Embarrassing top secret leak of military agreement

The Seychelles is supposed to become the host of an Indian naval base in the Indian Ocean. The tourism industry on these islands is fuming, because a UNESCO World Heritage site is only steps from the proposed base.

Some fear taking sides with India, and the Seychelles government is opening a can of worms and making itself a future target for others unhappy with this project – for example, China.

To make it worse, a top-secret document outlining the whole truth has now been leaked. It is believed the leak is the work of an insider within the Seychelles government.

The classified agreement was leaked online via YouTube by a user named Partu Kote. The video includes URLs to 3 Google Drive folders with the entire text of the final agreement and a secret side letter from Seychelles to India in 2015 which outlines the conditions under which Indian military personnel would operate.

This leak is a major breach as the full text of the agreement has not officially been made public, and the two governments had only shared it within themselves on a limited basis. The video also includes photographs of pages of the classified Detailed Project Report (DPR) as well as site drawings for the airfield and other installations.

The video has set off alarm bells in the Indian establishment because of the inclusion of pages from the DPR that show the design, dimensions, and location of some of the buildings on the islands like the air traffic tower and airstrip. This could require revision of the plans and, therefore, further delay the implementation of the project.

The military base is to be built on Assumption Island of Seychelles about 1,135 kilometers southwest of the capital, Victoria, on Mahé Island. Assumption is a pristine group of four large coral islands that has been unspoiled by human activities and is considered to be an important natural habitat to study evolutionary and ecological processes. Protests against the military base are being led by the “Save the Aldabra Island Group” (SAIG), where the former Seychelles Tourism Minister, Alain St. Ange, is a key figure. An Indian official who wants to remain anonymous has acknowledged they have been monitoring the protests.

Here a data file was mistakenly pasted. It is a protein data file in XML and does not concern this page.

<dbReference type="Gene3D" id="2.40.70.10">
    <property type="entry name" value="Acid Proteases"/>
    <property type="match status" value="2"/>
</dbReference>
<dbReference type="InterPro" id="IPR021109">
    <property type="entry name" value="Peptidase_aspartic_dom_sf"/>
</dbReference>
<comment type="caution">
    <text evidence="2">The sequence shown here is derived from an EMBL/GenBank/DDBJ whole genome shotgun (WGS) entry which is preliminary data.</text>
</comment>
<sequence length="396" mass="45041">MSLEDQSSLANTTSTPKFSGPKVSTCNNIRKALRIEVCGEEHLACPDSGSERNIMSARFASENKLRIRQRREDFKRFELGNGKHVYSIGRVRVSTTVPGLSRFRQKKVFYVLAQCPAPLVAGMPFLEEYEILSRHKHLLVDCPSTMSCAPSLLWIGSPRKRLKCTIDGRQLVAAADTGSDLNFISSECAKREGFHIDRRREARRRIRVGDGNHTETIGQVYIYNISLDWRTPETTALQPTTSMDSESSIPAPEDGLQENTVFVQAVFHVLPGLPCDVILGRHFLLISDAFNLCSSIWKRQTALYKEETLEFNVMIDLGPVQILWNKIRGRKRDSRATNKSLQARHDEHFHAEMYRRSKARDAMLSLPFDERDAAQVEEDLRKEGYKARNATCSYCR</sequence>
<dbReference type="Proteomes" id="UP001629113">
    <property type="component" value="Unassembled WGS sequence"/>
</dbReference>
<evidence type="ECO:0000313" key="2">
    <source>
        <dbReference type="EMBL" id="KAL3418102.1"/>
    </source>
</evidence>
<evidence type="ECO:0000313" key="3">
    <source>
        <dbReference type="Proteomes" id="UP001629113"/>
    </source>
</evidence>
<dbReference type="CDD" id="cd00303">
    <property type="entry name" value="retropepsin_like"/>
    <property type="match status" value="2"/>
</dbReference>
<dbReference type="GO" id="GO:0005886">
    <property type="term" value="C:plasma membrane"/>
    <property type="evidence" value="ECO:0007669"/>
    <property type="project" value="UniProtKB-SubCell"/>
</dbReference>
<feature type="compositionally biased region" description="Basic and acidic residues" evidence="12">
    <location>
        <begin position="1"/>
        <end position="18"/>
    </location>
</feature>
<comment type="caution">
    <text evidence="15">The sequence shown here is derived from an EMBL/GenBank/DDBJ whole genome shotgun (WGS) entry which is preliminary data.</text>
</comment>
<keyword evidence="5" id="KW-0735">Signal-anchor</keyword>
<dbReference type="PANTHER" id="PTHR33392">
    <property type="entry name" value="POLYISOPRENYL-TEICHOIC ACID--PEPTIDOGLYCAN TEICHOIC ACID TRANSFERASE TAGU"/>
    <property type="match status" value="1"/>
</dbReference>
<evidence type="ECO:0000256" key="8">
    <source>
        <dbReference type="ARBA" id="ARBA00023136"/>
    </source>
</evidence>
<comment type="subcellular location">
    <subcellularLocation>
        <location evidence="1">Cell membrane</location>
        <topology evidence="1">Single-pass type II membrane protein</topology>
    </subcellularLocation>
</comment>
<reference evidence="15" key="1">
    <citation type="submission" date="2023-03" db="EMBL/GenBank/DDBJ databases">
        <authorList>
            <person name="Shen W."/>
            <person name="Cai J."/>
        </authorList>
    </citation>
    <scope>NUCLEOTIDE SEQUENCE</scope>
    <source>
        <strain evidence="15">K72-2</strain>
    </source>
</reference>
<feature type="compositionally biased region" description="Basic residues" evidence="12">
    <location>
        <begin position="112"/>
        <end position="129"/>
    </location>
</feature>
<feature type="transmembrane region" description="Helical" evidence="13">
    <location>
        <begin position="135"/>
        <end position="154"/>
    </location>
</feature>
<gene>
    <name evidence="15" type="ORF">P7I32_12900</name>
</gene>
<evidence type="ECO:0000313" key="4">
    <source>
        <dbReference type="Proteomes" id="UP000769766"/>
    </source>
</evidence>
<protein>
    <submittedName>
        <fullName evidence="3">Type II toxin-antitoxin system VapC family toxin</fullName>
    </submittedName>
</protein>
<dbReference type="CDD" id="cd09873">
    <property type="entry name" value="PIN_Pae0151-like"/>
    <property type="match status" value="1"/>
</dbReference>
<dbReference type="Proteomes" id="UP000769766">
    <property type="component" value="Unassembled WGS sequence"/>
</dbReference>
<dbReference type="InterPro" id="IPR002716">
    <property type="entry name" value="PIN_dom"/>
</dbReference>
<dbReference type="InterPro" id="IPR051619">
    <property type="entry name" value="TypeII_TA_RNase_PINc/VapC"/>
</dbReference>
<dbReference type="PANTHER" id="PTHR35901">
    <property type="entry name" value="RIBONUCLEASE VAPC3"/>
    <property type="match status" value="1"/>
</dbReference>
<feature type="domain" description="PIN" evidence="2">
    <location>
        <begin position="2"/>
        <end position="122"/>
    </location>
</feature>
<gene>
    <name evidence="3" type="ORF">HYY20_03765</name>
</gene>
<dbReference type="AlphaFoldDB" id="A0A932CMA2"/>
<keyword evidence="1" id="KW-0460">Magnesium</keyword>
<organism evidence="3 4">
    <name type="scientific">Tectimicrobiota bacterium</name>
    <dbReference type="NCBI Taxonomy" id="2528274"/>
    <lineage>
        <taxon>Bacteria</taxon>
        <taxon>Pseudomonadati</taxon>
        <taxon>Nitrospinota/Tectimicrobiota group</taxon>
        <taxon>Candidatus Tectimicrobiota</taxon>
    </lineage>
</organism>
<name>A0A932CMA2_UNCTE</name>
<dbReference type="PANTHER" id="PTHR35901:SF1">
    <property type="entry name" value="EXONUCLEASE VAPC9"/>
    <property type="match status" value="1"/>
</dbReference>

India will build, maintain, and operate the base, while its ownership rights will vest with the Seychelles. India will also at its own cost train the Seychellois military personnel and also conduct joint military exercises. India will also appoint a navy officer to oversee the operations and maintenance of the base, and Indian personnel deployed there will wear IAF uniforms and carry personal weapons.

On January 27, Seychelles President Barry Faure signed a pact with the Indian government’s Foreign Secretary, S. Jaishankar, on the development of the military base. India’s Foreign Secretary is making it clear that the military will be on Assumption only at Seychelles government’s request, adding that this facility will offer a strategic advantage to India, especially with the China’s growing interest in the region. The Secretary cites the ability to combat piracy and be located in one of the world’s busiest shipping lanes as additional benefits.

The pact, besides prohibiting any nuclear weapons on vessels, aircraft, or other platforms, also says the facilities will not be used “in any way whatsoever for the purposes of war” or for the storing of weapons, arms, and ammunition. The Indo-Seychelles pact now has to be ratified by India’s Union Cabinet and by Seychelles’ Cabinet of Ministers as well as by the National Assembly. On ratification, the pact will be valid for 20 years.

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